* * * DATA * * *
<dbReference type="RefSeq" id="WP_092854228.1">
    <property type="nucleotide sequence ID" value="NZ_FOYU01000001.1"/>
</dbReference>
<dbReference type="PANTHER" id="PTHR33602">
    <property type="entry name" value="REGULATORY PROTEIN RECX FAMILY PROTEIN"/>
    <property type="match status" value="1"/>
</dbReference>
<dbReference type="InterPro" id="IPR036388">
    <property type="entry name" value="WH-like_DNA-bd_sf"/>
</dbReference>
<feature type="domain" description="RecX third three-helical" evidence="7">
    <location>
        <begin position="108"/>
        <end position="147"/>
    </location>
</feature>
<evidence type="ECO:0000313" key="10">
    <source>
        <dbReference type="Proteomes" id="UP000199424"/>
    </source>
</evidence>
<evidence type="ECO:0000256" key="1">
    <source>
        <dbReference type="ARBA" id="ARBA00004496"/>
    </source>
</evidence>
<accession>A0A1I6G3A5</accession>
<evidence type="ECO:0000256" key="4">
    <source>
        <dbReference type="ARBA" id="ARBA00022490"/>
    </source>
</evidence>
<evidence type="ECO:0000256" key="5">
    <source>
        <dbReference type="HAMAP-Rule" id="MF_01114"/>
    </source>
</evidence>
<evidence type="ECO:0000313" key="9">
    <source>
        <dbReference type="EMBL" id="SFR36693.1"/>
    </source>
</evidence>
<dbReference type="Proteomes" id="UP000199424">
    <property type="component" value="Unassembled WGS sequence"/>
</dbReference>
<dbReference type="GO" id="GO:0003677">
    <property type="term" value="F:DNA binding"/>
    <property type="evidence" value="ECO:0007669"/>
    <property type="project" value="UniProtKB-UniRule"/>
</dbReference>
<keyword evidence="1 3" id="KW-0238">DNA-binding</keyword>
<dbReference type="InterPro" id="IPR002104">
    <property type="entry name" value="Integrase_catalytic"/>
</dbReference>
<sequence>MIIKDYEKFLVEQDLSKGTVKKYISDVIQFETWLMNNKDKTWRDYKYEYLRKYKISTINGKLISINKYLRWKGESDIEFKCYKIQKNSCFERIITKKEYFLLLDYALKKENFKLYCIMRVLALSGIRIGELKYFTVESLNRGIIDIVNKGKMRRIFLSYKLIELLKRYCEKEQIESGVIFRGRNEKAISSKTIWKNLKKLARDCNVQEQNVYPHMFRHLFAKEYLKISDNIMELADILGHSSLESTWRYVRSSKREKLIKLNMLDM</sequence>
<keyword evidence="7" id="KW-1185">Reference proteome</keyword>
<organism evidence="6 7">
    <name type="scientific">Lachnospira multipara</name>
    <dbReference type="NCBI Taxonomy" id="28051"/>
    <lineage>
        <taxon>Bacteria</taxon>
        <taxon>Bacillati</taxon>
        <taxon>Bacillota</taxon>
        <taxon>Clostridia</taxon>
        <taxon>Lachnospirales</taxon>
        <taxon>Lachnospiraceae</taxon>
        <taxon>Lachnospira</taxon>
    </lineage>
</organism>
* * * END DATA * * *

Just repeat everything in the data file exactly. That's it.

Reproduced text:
<dbReference type="RefSeq" id="WP_092854228.1">
    <property type="nucleotide sequence ID" value="NZ_FOYU01000001.1"/>
</dbReference>
<dbReference type="PANTHER" id="PTHR33602">
    <property type="entry name" value="REGULATORY PROTEIN RECX FAMILY PROTEIN"/>
    <property type="match status" value="1"/>
</dbReference>
<dbReference type="InterPro" id="IPR036388">
    <property type="entry name" value="WH-like_DNA-bd_sf"/>
</dbReference>
<feature type="domain" description="RecX third three-helical" evidence="7">
    <location>
        <begin position="108"/>
        <end position="147"/>
    </location>
</feature>
<evidence type="ECO:0000313" key="10">
    <source>
        <dbReference type="Proteomes" id="UP000199424"/>
    </source>
</evidence>
<evidence type="ECO:0000256" key="1">
    <source>
        <dbReference type="ARBA" id="ARBA00004496"/>
    </source>
</evidence>
<accession>A0A1I6G3A5</accession>
<evidence type="ECO:0000256" key="4">
    <source>
        <dbReference type="ARBA" id="ARBA00022490"/>
    </source>
</evidence>
<evidence type="ECO:0000256" key="5">
    <source>
        <dbReference type="HAMAP-Rule" id="MF_01114"/>
    </source>
</evidence>
<evidence type="ECO:0000313" key="9">
    <source>
        <dbReference type="EMBL" id="SFR36693.1"/>
    </source>
</evidence>
<dbReference type="Proteomes" id="UP000199424">
    <property type="component" value="Unassembled WGS sequence"/>
</dbReference>
<dbReference type="GO" id="GO:0003677">
    <property type="term" value="F:DNA binding"/>
    <property type="evidence" value="ECO:0007669"/>
    <property type="project" value="UniProtKB-UniRule"/>
</dbReference>
<keyword evidence="1 3" id="KW-0238">DNA-binding</keyword>
<dbReference type="InterPro" id="IPR002104">
    <property type="entry name" value="Integrase_catalytic"/>
</dbReference>
<sequence>MIIKDYEKFLVEQDLSKGTVKKYISDVIQFETWLMNNKDKTWRDYKYEYLRKYKISTINGKLISINKYLRWKGESDIEFKCYKIQKNSCFERIITKKEYFLLLDYALKKENFKLYCIMRVLALSGIRIGELKYFTVESLNRGIIDIVNKGKMRRIFLSYKLIELLKRYCEKEQIESGVIFRGRNEKAISSKTIWKNLKKLARDCNVQEQNVYPHMFRHLFAKEYLKISDNIMELADILGHSSLESTWRYVRSSKREKLIKLNMLDM</sequence>
<keyword evidence="7" id="KW-1185">Reference proteome</keyword>
<organism evidence="6 7">
    <name type="scientific">Lachnospira multipara</name>
    <dbReference type="NCBI Taxonomy" id="28051"/>
    <lineage>
        <taxon>Bacteria</taxon>
        <taxon>Bacillati</taxon>
        <taxon>Bacillota</taxon>
        <taxon>Clostridia</taxon>
        <taxon>Lachnospirales</taxon>
        <taxon>Lachnospiraceae</taxon>
        <taxon>Lachnospira</taxon>
    </lineage>
</organism>